Why you need to stretch your calves
if you have plantar fasciitis

If you’ve ever had plantar fasciitis, you know how debilitating it can be. Pain is usually on the underside of the heel that can be felt with the first few steps in the morning, when standing up after prolonged sitting, or when standing for a long time. The plantar fascia is a ligament that attaches to our heel and the balls of our feet, helping to support our arch. When people have excessive pronation, or flattening of the arch, the fascia experiences increased tension.

What causes pronation? When we talk about cause and effect in the human body, many debatable reasons surface. An impairment that I commonly see in patients who have excessive pronation is calf tightness. When we walk, our calves must lengthen a certain amount in order for our ankles to achieve a certain angle. If we have decreased flexibility in our calves, our ankles may not achieve that angle, and we are forced to move from another area of our foot. This area is the mid foot – exactly where our arch is located. Our joints begin unlocking in order to compensate from lack of movement in the ankle itself, and over time the lack of stability leads to collapsing of our arch.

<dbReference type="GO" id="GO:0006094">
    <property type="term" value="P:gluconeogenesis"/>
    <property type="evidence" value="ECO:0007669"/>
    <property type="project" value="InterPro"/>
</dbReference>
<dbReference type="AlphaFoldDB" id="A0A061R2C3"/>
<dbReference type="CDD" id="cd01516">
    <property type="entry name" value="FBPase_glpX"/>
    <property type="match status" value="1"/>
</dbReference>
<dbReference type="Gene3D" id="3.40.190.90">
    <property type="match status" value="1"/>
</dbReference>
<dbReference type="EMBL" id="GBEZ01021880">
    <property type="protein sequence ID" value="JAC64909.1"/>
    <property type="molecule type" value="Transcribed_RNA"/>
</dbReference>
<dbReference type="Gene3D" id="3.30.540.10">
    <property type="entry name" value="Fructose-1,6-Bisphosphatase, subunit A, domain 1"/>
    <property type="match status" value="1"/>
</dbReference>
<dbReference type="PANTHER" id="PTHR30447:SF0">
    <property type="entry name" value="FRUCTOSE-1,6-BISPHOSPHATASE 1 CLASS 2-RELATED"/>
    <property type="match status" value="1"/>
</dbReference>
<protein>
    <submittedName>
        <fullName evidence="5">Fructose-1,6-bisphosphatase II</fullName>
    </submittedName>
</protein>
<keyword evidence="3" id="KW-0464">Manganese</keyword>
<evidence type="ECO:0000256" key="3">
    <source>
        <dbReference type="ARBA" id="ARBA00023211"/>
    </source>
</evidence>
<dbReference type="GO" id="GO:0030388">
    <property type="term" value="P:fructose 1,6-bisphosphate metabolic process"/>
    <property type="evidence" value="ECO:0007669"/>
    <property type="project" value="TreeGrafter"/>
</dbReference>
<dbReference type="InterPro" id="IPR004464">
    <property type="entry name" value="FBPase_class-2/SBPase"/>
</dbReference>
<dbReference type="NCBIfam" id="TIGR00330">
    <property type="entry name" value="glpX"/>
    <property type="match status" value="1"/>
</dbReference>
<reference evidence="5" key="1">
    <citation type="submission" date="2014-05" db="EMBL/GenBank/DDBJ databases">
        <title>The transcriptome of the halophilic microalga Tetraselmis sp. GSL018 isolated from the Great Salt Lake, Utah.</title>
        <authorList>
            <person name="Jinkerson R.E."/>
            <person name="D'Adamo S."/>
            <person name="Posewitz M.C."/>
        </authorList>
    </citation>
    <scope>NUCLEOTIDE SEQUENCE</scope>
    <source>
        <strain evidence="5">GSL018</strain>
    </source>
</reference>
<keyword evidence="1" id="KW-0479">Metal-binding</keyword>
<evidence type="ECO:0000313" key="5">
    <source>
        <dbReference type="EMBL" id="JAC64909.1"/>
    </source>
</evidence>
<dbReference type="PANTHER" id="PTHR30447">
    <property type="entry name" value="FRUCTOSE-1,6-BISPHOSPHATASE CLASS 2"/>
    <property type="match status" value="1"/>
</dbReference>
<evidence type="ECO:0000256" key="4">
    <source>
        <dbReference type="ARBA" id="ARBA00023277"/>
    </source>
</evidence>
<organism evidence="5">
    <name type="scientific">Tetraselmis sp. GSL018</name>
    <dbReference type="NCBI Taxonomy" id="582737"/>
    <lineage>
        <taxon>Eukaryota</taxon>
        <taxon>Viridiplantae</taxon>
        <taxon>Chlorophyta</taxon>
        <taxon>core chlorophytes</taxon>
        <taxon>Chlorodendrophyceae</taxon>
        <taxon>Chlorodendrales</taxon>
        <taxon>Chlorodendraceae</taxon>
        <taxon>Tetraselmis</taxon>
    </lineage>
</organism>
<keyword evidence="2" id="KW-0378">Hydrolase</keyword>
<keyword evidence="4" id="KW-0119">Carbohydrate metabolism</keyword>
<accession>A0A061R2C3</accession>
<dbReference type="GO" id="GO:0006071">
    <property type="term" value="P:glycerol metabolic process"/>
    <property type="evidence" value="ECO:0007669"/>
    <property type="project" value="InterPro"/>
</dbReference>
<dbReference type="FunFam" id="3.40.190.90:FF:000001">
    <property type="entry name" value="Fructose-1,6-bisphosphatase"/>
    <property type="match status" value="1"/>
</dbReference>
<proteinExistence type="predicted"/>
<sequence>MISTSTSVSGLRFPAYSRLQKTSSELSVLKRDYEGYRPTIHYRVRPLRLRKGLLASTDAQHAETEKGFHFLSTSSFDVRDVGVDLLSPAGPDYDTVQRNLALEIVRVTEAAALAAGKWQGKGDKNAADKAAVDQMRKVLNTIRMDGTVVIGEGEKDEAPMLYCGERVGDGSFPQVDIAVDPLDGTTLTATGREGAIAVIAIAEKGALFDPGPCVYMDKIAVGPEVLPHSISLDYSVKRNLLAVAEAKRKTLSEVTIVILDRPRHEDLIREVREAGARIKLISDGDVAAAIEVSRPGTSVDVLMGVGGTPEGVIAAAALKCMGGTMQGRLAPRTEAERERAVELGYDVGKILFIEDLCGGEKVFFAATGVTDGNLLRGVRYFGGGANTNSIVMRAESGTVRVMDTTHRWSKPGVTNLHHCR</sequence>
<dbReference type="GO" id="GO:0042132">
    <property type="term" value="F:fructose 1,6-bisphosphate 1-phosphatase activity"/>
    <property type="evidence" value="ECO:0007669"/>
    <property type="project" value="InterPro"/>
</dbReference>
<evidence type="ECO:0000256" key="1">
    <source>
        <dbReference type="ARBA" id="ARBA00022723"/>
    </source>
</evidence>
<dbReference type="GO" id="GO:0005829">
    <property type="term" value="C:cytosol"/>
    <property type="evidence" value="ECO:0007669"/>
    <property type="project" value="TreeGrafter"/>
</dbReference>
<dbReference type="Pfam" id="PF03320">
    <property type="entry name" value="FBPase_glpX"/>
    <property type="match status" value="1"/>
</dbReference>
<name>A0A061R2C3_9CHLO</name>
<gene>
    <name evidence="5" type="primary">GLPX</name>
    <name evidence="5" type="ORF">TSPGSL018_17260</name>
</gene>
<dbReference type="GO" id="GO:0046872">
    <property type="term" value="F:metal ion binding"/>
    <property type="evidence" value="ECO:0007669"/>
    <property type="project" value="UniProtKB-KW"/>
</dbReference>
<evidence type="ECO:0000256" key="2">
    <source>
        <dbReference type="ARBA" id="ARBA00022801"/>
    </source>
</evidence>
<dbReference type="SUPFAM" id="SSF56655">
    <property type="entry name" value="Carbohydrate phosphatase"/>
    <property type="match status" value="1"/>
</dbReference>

To see an improvement in your pain, a good start is to stretch your calves very consistently. Although that is not the only treatment needed to eliminate pain completely, this is one of the best ways to help you get through your day with less pain. To get a full treatment plan, it is important to be evaluated by a physical therapist. In addition to increasing flexibility, you may also need to strengthen your foot, ankle, and hip muscles.

By Ryan Kahanu, PT, DPT

Stretch Pro